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Chita Rivera, Arthur Laurents and Karen Olivo – opening night of the WEST SIDE STORY revival

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David Bologna, Tony nominee for BILLY ELLIOT and Katrina survivor

THE TONYS – A RUNDOWN

In Uncategorized on June 8, 2009 at 7:59 pm

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Karen Olivo, most deserving winner of the night, for WEST SIDE STORY (Reuters)

The Liza Minnelli Show, oops, I mean the Tony Awards show this year proved to be quite entertaining. Actually, it was a lot more diverting than the Broadway season itself, which, despite all the ballyhoo about it being so exciting (i.e., profitable), consisted largely of shows which I found excruciatingly dull, obnoxious or some combination of the two.

The Tonys started off well with the three young Billy Elliots choreographically spinning their chairs, seguEing into into the gangs from WEST SIDE STORY and the underrated GUYS AND DOLLS (one of the few shows on Broadway I’d gladly see again). This felicity was then intruded upon by the crew from the abysmal ROCK OF AGES, whose presence among the Tony-nominated Best Musicals completely called into question the exact worth of the awards, themselves. SHREK, with its totally noxious pandering to the lowest common inappropriate denominator of snarky “family entertainment,” full of immediately dated topical references, fart jokes, et al., was another honored bummer. Where was TITLE OF SHOW, undoubtedly the cleverest Broadway musical of the season, or 13, a winsome, winningly authentic teen musical, with one of the best set changes in Broadway history: when the adolescent hero, used to the roiling kaleidoscope of Manhattan life, finds himself suddenly plunked into the spacious, unpopulated desolation of the Midwest? I’ll tell you where these shows went – into the oblivion of any production with the bad luck to have opened and closed earlier in the season. The Tonys hate an “old show” almost as much as a box office failure, artistic merit be damned. Later in the evening, the shamefully non-nominated Frank Langella, who gave his greatest performance to date, completely humanizing the windy pieties of A MAN FOR ALL SEASONS, wryly pointed these facts out while brandishing a “For your consideration” ad his producers had unsuccessfully run.

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Herewith, are my impressions of the show, in order of occurrence.

A rather frowzy looking Stockard Channing from the dreary revival PAL JOEY (one more reason why Graciela Daniele should retire, following her uninspired work on Chita Rivera’s A DANCER’S LIFE), made an unlikely appearance during that opening musical montage, trying to sing “Bewitched” with no voice. In her Bob Mackie-looking gown, she rather represented everything the so-called “new audience” the Tonys are so desperately eager to attract fear and loathe about musicals.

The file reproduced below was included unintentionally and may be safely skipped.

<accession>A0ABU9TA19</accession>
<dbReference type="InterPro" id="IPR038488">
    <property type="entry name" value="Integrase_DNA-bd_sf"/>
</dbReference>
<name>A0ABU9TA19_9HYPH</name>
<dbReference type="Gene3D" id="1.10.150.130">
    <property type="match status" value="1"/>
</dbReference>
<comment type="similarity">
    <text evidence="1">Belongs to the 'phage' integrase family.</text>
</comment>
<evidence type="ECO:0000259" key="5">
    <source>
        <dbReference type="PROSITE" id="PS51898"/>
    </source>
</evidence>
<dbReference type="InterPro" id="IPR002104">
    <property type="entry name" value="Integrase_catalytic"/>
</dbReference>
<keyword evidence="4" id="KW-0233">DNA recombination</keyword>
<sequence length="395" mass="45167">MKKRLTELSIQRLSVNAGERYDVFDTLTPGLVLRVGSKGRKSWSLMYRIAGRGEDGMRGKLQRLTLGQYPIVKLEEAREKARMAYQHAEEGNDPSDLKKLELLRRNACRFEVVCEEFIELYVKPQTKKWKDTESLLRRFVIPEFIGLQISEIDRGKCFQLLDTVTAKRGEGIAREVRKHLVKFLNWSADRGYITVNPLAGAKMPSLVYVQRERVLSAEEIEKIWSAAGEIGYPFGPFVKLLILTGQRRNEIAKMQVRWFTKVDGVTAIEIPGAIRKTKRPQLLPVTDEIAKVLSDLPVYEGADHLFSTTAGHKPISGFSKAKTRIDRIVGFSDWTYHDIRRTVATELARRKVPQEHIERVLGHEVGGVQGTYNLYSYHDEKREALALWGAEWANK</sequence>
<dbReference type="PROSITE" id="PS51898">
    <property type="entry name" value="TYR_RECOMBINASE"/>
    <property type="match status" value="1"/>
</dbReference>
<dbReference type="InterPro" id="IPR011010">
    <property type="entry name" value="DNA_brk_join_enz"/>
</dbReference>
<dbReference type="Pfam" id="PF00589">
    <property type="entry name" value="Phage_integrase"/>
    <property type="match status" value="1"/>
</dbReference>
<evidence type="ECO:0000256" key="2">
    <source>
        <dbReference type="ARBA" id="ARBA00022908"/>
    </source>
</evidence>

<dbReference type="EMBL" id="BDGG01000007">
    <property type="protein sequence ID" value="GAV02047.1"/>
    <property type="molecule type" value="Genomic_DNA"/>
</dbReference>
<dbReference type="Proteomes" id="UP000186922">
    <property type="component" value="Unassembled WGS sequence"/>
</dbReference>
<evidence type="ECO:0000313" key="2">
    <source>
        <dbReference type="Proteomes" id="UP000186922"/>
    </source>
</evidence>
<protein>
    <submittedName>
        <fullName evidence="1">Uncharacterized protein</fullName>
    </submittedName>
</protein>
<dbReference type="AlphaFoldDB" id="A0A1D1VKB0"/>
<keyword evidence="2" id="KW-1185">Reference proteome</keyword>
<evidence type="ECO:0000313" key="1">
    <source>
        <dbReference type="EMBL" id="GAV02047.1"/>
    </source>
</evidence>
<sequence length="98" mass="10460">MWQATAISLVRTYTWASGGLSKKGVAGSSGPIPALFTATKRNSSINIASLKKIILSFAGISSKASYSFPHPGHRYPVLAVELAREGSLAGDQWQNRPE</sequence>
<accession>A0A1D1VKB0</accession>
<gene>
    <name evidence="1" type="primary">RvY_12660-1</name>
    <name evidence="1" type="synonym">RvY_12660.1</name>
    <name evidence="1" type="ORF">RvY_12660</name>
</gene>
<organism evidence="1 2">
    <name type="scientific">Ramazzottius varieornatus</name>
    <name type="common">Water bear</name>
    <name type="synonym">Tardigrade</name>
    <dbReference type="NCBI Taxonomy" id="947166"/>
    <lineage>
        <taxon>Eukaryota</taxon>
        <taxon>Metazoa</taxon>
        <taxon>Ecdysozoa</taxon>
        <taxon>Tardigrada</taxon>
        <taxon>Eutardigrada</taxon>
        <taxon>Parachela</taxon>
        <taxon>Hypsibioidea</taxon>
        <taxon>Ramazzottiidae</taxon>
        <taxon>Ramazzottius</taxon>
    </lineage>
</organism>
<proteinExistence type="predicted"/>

Not helping matters, really, was Liza, in the first of several appearances, struggling through “The World Goes Round,” inserting a lot of Vegas-y “yeah-yeahs!” and such in lieu of notes she couldn’t sustain. I’d love to do a makeover on her, starting with lowering everything she sings to a lower range more comfortable with her present register and proceeding to a new wardrobe. That black sequined top has become very familiar from her numerous recent NY public appearances, like the Astaire Awards a week ago.

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Liza Minnelli, at the tryouts for BATWOMAN – THE MUSICAL

The Internet sharks had their fangs bared in readiness over Neil Patrick Harris’ presumed disaster as the evening’s host, but he was charming and adept, reminding me of how Bob Hope guided all those years of Oscar telecasts, with a fetching light touch that didn’t need to rely on overblown production numbers or torturously elaborate sight gags.

Was there any particlar reason for the orchestra to play “Someone to Watch Over Me” as Jane Fonda’s entrance music to present Best Featured Actor in a Play? A reference to daddy Hank, in heaven, perhaps? It was great to hear winner Roger Robinson (for JOE TURNER’S COME AND GONE, an overrated play by the abysmally overrated August Wilson) thank the late, great important actress Diana Sands in his touching speech. (Catch my GAY CITY NEWS interview with Robinson’s fellow nominee, John Glover, who talks about the revolting, running mucus which somehow got him the nod for WAITING FOR GODOT. Stella Adler always said, “Your talent lies in your choice”; in this case, it was his nose.)

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Mr. and Mrs. James Gandolfini

James Gandolfini (really terrific in, and the best reason to see, GOD OF CARNAGE, especially for that one brilliant moment when, utterly broken, he suddenly peeks through one face-hiding hand with piquant sexual interest at Hope Davis, who has just given him a friendly caress) looked profoundly bored sitting in the audience, with his lovely Asian wife, former model, Deborah Lin.

ANGELA